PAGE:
02
Jun
By Barry Herman
On May 28, 2009, ALJ Robert K. Rogers, Jr. issued the public versions of Order No. 20 (dated April 13, 2009) and Order No. 31 (dated May 4, 2009) in Certain Semiconductor Integrated Circuits and Products Containing Same (Inv. No. 337-TA-665).  In Order No. 20, ALJ Rogers granted-in-part and denied-in-part respondents LSI Corp., Seagate Technology (US) Holdings Inc., Seagate Technology LLC, Seagate Memory Products (US) Corp., Seagate Technologies International (Singapore), and Seagate (US) LLC’s (collectively “Respondents”) motion to preclude complainant Qimonda AG (“Qimonda”) from relying on licensees or licenses to establish standing or meet the domestic industry requirement.  Subsequently, in Order No. 31, ALJ Rogers granted-in-part and denied-in-part Qimonda’s motion to amend its complaint.

As to Order No. 20, Respondents argued that Qimonda had failed to comply with Commission Rules 210.12(a)(9)(iii)-(iv) and thus should be precluded from relying on any licensees or license agreements to show standing or meet the domestic industry requirement.  Rule 210.12(a)(9)(iii) requires that a 337 complaint include “[t]he identification of each licensee under each involved U.S. patent.”  Rule 210.12(a)(9)(iv) requires that the complaint include “[a] copy of each license agreement (if any) for each involved U.S. patent that complainant relies upon to establish its standing or to support its contention that a domestic industry…exists…”  Respondents argued that (1) Qimonda merely provided a list of companies that “may” be parties to licensing agreements that cover the asserted patents, and (2) Qimonda had not attached a single license agreement to its complaint.

Qimonda responded that its list of licensees was sufficient to comply with Rule 210.12(a)(9)(iii).  As to Rule 210.12(a)(9)(iv), Qimonda stated that it was the valid owner of the asserted patents and therefore did not intend to rely on any licenses to show standing.  However, with respect to domestic industry, Qimonda explained that although it had not intended to rely on licenses to show domestic industry at the time it filed the complaint, it had later been required to idle its domestic manufacturing operations due to bankruptcy, and therefore now sought to rely at least in part on its licensing activities to meet the domestic industry requirement.  Qimonda argued that Respondents would not be prejudiced because they had already received the licenses during discovery.

ALJ Rogers found that Qimonda had met the requirement of Rule 210.12(a)(9)(iii) but had failed to meet the requirement of Rule 210.12(a)(9)(iv).  Nevertheless, ALJ Rogers decided that, “based on the facts and procedural history of this matter, it is reasonable and proper to provide Qimonda with a limited opportunity to correct its procedural error.”  Accordingly, ALJ Rogers issued Order No. 20, giving Qimonda 7 days to amend its complaint to include the licenses required by Rule 210.12(a)(9)(iv), as long as the attached licenses had already been produced to Respondents during discovery and listed in accordance with Rule 210.12(a)(9)(iii) in the original complaint.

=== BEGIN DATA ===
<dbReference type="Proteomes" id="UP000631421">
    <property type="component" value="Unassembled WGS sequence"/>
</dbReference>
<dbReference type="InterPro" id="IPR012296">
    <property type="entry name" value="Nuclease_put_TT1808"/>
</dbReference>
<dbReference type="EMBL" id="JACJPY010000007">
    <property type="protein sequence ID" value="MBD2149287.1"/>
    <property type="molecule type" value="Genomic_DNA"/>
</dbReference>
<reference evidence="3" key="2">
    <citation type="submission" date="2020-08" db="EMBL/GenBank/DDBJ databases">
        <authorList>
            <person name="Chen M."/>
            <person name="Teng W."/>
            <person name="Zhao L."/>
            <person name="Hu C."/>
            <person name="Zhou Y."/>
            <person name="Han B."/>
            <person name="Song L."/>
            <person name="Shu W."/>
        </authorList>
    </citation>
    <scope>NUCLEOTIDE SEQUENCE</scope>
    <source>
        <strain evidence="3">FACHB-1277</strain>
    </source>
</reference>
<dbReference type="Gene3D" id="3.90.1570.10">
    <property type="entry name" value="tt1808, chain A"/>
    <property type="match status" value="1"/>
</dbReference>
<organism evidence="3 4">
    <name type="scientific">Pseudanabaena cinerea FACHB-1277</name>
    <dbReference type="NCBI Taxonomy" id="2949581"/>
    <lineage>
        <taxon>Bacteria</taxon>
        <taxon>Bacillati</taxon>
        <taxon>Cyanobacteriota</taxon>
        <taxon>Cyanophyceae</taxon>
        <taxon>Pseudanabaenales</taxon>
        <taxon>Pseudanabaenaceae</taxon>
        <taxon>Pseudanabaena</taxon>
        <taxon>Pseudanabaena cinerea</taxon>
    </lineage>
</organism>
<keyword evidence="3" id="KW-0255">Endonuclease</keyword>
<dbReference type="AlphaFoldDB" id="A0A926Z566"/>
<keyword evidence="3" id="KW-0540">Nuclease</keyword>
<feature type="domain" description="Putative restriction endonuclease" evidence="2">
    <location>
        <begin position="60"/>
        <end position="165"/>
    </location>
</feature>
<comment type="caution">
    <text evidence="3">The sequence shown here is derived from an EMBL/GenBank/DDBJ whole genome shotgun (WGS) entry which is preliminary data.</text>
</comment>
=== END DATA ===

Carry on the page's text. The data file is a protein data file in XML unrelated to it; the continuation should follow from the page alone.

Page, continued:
Three weeks later, ALJ Rogers issued Order No. 31.  According to Order No. 31, Qimonda had complied with Order No. 20 and filed an amended complaint.  However, Qimonda had also filed a motion for leave to further amend its complaint to (1) add an additional license that had not been listed in the original complaint in accordance with Rule 210.12(a)(9)(iii) and (2) to remove Seagate Technologies International (Singapore) from the investigation because it had discovered during discovery that Seagate Technologies International (Singapore) did not actually exist.

Qimonda argued that there was good cause to add the additional license because the license in question had not been finalized until November 26, 2008, which was after the filing of the original complaint on November 20, 2008 and therefore could not have been included in the original complaint.  Respondents countered that Qimonda’s attempt to add the additional license violated the clear terms of Order No. 20, and that in any event the attempt to add the new license was not timely because Qimonda could have moved to amend its list of licenses shortly after the new license was finalized on November 26, 2008, and was not justified in waiting until after ALJ Rogers issued Order No. 20 on April 13, 2009.  ALJ Rogers agreed with Respondents’ arguments and denied the portion of Qimonda’s motion that dealt with adding the additional license.  However, ALJ Rogers granted Qimonda’s request to remove Seagate Technologies International (Singapore) from the investigation.
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